Why You Should Consider Cultivating Moringa

Moringa has been a buzzword for a number of years now. Moringa powder is probably best known, but the oil of Moringa, or Ben Oil, is also widely used. High in nutrients and easy to grow makes this a prime plant for your family’s food source. 

Characteristics of Moringa

Easy to cultivate from seed or branch cuttings. 

Quick growing, you can begin harvesting Moringa leaves in as little as 4 weeks, depending on your method of planting.

Can be grown densely for maximum use of small spaces. 

Every part of the Moringa plant is edible. The flowers and root have a taste like mild horseradish. The pods can be cooked like beans. The leaves can be dried and used for tea, dried to add to food dishes or used fresh in smoothies, salads, or soups. 

High nutrition value. 

Does not require lots of water and grows well in poor soil with compost or manure. Moringa actually prefers a sandy soil.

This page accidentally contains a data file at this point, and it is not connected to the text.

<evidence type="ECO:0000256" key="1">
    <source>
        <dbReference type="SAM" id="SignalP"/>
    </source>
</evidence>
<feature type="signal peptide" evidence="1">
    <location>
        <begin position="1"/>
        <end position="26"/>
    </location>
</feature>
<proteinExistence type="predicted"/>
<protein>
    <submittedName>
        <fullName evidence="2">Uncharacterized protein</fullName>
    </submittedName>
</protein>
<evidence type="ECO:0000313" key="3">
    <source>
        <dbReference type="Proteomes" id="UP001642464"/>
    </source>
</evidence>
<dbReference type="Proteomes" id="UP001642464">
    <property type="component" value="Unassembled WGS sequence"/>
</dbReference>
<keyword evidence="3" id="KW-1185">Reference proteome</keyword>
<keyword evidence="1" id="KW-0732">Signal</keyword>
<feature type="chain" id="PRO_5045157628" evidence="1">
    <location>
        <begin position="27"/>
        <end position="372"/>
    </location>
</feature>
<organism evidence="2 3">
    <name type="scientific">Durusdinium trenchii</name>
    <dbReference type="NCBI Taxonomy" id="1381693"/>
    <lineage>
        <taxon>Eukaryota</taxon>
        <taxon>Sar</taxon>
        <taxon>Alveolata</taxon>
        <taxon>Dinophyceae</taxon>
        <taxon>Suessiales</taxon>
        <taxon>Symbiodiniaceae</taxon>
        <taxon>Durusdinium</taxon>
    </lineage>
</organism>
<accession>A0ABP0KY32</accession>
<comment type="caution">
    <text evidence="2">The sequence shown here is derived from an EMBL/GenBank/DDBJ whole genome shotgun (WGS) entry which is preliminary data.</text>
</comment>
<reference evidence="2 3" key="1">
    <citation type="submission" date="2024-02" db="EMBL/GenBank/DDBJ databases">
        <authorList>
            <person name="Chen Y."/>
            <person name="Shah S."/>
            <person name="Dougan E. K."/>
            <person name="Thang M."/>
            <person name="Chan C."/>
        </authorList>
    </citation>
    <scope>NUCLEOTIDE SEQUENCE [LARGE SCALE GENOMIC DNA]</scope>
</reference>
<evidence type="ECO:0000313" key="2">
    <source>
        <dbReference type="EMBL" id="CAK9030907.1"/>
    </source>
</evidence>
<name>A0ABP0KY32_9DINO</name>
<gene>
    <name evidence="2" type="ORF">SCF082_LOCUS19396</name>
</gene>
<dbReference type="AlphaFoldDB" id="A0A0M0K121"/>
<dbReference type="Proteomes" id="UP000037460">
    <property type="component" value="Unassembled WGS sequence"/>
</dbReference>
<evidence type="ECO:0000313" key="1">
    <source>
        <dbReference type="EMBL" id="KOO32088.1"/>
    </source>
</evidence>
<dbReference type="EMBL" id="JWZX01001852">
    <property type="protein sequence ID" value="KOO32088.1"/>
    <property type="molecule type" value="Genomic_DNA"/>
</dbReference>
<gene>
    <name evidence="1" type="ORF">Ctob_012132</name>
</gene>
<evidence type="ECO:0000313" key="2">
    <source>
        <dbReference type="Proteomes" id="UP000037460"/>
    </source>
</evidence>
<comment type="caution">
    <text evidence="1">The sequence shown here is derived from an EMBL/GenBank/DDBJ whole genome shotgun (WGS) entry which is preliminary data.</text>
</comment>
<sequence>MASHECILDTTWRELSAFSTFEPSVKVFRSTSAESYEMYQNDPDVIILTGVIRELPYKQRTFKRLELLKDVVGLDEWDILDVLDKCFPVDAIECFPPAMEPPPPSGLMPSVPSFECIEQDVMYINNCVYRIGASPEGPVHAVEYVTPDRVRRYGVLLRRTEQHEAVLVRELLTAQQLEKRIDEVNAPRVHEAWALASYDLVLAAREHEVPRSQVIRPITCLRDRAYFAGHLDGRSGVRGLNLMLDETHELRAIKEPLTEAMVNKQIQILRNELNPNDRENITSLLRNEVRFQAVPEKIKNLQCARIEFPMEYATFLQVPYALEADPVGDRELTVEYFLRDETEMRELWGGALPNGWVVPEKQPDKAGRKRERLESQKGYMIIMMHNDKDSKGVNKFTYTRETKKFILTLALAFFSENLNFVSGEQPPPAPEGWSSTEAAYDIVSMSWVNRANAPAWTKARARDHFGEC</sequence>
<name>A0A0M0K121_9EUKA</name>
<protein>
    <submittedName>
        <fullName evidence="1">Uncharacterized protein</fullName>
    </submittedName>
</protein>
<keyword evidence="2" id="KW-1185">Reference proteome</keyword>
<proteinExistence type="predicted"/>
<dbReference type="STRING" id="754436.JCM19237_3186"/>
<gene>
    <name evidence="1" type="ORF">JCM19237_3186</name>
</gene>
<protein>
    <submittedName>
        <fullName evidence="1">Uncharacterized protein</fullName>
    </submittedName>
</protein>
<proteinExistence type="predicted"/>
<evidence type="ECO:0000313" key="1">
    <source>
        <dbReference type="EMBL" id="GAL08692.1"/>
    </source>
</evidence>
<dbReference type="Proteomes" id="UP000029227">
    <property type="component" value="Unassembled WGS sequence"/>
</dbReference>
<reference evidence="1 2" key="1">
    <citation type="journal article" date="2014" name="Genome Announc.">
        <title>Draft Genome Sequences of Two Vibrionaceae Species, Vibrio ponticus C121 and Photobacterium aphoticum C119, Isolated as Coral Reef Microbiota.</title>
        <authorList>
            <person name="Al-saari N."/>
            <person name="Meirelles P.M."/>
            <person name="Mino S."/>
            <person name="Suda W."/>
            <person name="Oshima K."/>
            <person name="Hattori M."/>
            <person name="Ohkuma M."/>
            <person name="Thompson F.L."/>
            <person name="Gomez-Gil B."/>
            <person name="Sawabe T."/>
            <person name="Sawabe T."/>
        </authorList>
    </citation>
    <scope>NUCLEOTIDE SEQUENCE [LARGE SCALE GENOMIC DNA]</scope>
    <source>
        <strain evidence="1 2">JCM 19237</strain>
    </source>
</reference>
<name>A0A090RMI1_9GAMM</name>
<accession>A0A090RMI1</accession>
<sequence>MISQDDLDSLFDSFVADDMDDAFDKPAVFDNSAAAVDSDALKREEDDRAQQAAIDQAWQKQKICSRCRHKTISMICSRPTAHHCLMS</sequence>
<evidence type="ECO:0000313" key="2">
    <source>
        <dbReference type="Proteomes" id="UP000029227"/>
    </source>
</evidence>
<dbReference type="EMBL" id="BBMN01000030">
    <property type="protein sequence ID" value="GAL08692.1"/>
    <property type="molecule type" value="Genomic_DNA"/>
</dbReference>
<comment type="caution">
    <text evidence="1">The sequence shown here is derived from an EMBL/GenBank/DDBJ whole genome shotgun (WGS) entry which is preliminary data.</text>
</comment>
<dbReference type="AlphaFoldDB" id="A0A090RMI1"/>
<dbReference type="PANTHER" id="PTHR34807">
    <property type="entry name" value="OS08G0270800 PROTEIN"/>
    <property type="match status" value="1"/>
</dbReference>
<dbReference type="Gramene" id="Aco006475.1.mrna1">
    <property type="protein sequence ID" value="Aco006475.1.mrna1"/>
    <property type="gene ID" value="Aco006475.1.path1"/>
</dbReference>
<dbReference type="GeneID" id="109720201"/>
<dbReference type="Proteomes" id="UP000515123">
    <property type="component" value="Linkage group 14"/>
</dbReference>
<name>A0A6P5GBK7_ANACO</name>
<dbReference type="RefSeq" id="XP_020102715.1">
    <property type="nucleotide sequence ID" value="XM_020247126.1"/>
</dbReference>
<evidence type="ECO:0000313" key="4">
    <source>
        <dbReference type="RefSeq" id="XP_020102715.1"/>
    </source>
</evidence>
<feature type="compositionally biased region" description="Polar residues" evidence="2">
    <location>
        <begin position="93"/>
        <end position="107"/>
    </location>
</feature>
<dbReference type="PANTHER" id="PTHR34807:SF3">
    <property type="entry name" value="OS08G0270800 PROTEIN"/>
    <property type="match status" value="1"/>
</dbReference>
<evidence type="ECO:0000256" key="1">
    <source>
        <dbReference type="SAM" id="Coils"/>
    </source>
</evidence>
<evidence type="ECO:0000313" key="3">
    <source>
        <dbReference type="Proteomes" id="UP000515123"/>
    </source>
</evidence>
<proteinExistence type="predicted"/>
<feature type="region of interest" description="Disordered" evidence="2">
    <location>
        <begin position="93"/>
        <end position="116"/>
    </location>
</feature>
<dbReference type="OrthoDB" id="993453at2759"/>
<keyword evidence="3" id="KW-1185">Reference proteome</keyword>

Great feed supplement for chickens, goats and other farm animals.

Planting Moringa

You can grow Moringa as a tree, the least fuss involved, and it will grow quite tall. As a tree, it will be more difficult to harvest the leaves and flowers. It will provide shade and lots of pods which could be harvested for eating or for future cultivation. 

As a shrub, you can harvest leaves frequently to keep the size at a more easily reached height. If you live in a colder climate, you can keep your tree in a container and bring indoors for the winter and the vitamin A will assist your immune system.

An interesting approach to Moringa cultivation is as a living fence. Root branch cuttings closely along an area you would like to enclose. It is a bonus if you would like to use it to keep, say, goats in a corral because the fence is nutritious for the animals. 

Here is a picture sequence of a 10 x 10 plot planted densely and harvested frequently for food.
(This page loads slowly for some people, the link is good as of 2/6/2018.

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